What does this mean in practice? Suppose a person looked at a shelf of wine for 5 seconds. If the retailer could get them to stay there for 10 seconds, according to the study that would result in a 130% increase in sales. The retailer can test what measures increase the dwell time at the wine department and, with the dwell time linked to the Point-of-Sale (POS) system, whether this increased the sales conversion and by how much. The actual figures for their store would accurately show the improvement in dwell time and sales.

Of course, just making someone wait longer to be served or helped by a member of staff is not going to increase sales. But measuring dwell time around a store also lets you pinpoint any bottlenecks and take remedies to fix them (see our case study: Cracking the case of the missing grocery sales).

As well as evaluating and improving the effectiveness of displays, knowing where customers go and stay within a store enables managers to optimise store layout for increased sales.

Acting on dwell time lets retailers

  1. Learn how customers move through the store and interact with displays
  2. Learn where to place their most profitable items
  3. Test and learn which display layouts and signage work best to encourage people to buy more items
  4. Reduce unprofitable waiting times around a store
  5. Optimise store layout

Measuring dwell time is the start of the path to enhanced customer experience, optimised store performance and higher profitability.

How to measure Dwell Time?

A video sensing system tracks the path people take through a store and their dwell times at different locations. Intelligent people-sensing units connect with overhead cameras to monitor and time customers’ progress. The customer isn’t identified so privacy is protected. Data is logged by the units and regularly sent back to a central computer, over wi-fi or Ethernet for example. The system also measures footfall and integrates with POS information to produce real-time sales conversion figures.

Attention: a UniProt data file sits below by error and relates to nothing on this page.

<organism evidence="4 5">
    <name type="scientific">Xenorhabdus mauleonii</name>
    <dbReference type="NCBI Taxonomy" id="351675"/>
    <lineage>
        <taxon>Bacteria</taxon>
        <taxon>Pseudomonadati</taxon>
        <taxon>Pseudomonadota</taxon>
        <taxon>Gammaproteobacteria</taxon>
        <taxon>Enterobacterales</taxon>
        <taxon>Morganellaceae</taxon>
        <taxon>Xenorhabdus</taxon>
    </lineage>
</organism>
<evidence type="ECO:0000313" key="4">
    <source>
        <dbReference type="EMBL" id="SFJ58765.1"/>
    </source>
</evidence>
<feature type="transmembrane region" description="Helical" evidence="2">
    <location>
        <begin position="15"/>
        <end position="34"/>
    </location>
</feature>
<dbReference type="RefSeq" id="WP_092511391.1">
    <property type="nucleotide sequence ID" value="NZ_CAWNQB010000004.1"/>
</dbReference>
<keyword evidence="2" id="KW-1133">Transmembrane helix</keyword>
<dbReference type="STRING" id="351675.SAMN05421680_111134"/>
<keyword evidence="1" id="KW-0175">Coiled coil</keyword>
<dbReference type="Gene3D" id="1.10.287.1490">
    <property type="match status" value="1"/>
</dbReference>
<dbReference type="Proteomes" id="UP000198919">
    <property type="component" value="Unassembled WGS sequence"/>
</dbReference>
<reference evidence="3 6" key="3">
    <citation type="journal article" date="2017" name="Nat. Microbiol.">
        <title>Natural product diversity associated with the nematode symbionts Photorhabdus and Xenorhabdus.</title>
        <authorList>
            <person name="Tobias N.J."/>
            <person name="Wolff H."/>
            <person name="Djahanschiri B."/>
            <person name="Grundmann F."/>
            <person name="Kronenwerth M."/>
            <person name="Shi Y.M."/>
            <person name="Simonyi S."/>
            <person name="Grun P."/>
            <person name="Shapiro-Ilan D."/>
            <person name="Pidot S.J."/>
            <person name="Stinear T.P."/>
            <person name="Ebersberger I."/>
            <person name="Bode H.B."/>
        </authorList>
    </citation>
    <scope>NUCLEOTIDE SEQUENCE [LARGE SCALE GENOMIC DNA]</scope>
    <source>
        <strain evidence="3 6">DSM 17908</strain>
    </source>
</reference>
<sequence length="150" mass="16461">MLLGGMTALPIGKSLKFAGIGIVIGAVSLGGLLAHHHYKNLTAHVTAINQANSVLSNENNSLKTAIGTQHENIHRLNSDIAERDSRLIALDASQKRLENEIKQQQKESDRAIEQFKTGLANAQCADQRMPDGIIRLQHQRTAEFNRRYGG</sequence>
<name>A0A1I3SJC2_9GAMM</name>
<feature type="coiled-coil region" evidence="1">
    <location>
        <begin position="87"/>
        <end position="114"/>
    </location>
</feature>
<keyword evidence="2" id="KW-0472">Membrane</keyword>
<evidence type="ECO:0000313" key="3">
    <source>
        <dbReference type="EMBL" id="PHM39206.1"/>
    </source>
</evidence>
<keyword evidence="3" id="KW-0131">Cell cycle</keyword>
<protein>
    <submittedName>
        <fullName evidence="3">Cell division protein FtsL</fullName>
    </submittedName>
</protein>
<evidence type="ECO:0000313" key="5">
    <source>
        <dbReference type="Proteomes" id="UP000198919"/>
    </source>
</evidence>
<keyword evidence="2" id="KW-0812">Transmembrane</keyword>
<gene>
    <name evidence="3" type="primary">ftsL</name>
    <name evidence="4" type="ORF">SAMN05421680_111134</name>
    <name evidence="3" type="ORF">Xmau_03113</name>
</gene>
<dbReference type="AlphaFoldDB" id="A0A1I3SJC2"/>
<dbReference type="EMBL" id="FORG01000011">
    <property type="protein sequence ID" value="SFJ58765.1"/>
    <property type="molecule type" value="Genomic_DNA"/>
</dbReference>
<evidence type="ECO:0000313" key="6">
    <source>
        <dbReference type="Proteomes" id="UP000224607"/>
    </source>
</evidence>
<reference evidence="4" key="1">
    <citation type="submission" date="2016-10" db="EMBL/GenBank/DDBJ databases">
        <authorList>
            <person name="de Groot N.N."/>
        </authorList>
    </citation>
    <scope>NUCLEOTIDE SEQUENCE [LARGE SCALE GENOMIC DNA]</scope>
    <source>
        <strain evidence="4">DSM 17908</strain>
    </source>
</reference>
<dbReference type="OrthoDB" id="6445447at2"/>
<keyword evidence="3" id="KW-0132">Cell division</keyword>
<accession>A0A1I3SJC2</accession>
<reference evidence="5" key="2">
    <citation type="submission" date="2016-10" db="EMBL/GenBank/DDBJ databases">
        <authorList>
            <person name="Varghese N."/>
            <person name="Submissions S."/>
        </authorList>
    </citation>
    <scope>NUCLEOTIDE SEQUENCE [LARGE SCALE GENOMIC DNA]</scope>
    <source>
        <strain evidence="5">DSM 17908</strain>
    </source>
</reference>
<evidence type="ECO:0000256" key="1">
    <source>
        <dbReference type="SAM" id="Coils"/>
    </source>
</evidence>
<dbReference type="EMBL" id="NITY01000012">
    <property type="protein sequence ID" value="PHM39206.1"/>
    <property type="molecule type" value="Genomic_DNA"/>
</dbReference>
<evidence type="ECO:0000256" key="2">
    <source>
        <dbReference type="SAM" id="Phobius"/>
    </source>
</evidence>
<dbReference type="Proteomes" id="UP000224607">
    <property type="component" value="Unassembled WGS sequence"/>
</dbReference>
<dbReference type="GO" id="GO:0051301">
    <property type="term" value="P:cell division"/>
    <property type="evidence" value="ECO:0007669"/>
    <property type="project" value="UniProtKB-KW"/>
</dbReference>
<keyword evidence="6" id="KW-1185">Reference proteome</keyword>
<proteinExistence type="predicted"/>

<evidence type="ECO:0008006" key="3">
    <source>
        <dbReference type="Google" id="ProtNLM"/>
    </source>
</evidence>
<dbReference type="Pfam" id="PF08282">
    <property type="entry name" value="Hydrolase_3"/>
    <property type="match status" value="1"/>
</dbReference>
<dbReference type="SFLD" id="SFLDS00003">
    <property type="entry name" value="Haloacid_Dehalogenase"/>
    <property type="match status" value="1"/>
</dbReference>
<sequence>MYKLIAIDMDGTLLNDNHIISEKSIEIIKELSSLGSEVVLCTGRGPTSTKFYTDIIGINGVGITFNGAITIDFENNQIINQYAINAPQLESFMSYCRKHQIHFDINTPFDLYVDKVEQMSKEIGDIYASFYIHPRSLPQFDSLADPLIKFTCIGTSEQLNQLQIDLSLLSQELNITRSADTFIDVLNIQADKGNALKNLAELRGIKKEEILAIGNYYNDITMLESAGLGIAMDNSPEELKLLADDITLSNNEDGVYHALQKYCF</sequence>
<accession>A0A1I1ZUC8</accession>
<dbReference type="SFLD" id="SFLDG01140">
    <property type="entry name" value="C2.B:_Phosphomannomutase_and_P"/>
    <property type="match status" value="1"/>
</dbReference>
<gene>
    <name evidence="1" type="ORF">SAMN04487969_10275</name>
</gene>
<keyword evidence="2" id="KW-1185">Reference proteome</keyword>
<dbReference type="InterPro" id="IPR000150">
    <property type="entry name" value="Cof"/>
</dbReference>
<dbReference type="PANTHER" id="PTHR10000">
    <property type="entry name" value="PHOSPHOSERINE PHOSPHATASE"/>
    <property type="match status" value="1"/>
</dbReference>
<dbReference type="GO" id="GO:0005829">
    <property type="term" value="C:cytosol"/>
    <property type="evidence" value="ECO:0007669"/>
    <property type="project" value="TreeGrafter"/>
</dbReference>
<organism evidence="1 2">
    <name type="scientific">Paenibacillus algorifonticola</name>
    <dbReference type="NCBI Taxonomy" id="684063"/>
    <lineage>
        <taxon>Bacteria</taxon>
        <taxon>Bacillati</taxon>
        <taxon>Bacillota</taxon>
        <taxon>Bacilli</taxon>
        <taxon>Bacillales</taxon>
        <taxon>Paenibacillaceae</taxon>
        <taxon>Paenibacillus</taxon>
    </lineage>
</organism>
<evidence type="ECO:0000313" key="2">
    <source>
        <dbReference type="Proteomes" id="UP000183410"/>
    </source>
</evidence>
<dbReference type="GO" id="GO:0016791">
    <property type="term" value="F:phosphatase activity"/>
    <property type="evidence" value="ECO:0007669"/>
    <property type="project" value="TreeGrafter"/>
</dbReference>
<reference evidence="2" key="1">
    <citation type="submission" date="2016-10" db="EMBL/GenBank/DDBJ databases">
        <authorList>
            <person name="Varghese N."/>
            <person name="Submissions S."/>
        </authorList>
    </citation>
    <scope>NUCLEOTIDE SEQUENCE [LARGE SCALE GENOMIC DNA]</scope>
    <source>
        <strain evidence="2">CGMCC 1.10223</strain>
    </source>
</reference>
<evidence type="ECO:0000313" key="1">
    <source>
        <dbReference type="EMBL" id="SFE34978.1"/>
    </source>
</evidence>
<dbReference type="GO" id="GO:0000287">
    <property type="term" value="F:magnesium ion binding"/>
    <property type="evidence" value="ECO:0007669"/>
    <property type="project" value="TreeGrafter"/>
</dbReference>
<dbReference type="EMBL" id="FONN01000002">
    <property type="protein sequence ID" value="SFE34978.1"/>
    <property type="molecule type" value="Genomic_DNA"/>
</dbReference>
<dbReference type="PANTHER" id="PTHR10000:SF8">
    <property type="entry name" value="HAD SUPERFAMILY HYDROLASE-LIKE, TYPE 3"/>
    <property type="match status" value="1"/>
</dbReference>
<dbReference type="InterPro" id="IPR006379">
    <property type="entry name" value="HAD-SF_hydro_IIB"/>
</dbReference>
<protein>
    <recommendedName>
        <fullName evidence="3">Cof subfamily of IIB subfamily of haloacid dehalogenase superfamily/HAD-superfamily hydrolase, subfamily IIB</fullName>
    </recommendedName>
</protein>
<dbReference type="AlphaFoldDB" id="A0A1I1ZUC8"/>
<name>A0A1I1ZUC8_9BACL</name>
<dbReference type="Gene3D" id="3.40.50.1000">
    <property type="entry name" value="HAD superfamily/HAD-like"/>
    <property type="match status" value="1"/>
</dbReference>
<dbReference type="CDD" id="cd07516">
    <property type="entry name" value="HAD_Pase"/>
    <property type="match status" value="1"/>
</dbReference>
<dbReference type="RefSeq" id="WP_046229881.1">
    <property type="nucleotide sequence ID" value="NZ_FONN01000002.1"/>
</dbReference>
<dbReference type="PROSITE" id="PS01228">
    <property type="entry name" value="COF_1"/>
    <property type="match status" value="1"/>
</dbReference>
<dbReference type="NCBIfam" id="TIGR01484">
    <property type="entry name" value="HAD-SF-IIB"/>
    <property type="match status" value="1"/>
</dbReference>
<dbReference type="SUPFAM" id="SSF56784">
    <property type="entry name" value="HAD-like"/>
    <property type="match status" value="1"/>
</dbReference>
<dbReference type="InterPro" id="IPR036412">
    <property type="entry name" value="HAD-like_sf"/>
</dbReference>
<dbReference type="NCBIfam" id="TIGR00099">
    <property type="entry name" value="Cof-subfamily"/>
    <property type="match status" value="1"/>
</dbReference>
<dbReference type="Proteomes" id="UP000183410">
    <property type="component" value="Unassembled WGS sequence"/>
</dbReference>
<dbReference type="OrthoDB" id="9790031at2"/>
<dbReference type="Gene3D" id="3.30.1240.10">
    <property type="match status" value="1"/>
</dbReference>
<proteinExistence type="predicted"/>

The dwell time and path data is often displayed as a “heat map” – where different colours are overlayed on a map of a store or department to show the most popular areas and routes.

Heat map of dwell times in a store
Heat map of where people linger in a children’s clothing store, showing where improvements might be made

The system can cope with changing light levels, cluttered backgrounds and crowded scenes. It is infinitely scaleable – local video analytics minimises bandwidth use. The return on investment can be as little as a few months.

Dwell Time is not Just for Stores

Many different types of business benefit from measuring dwell time. Museums and art galleries use dwell time to measure the popularity of the exhibits. Shopping centres can act on dwell times to optimise their layouts. The system enables many different types of organisations to analyse visitor behaviour.


Time is Money, Shoppers buy more when they stay longer, David McAdams and Sharon Biggar, 2007.
The Slower You Shop, the More You Spend, The Wall Street Journal, 2015.

Cracking the case of the missing grocery sales – changing a weakness into a strength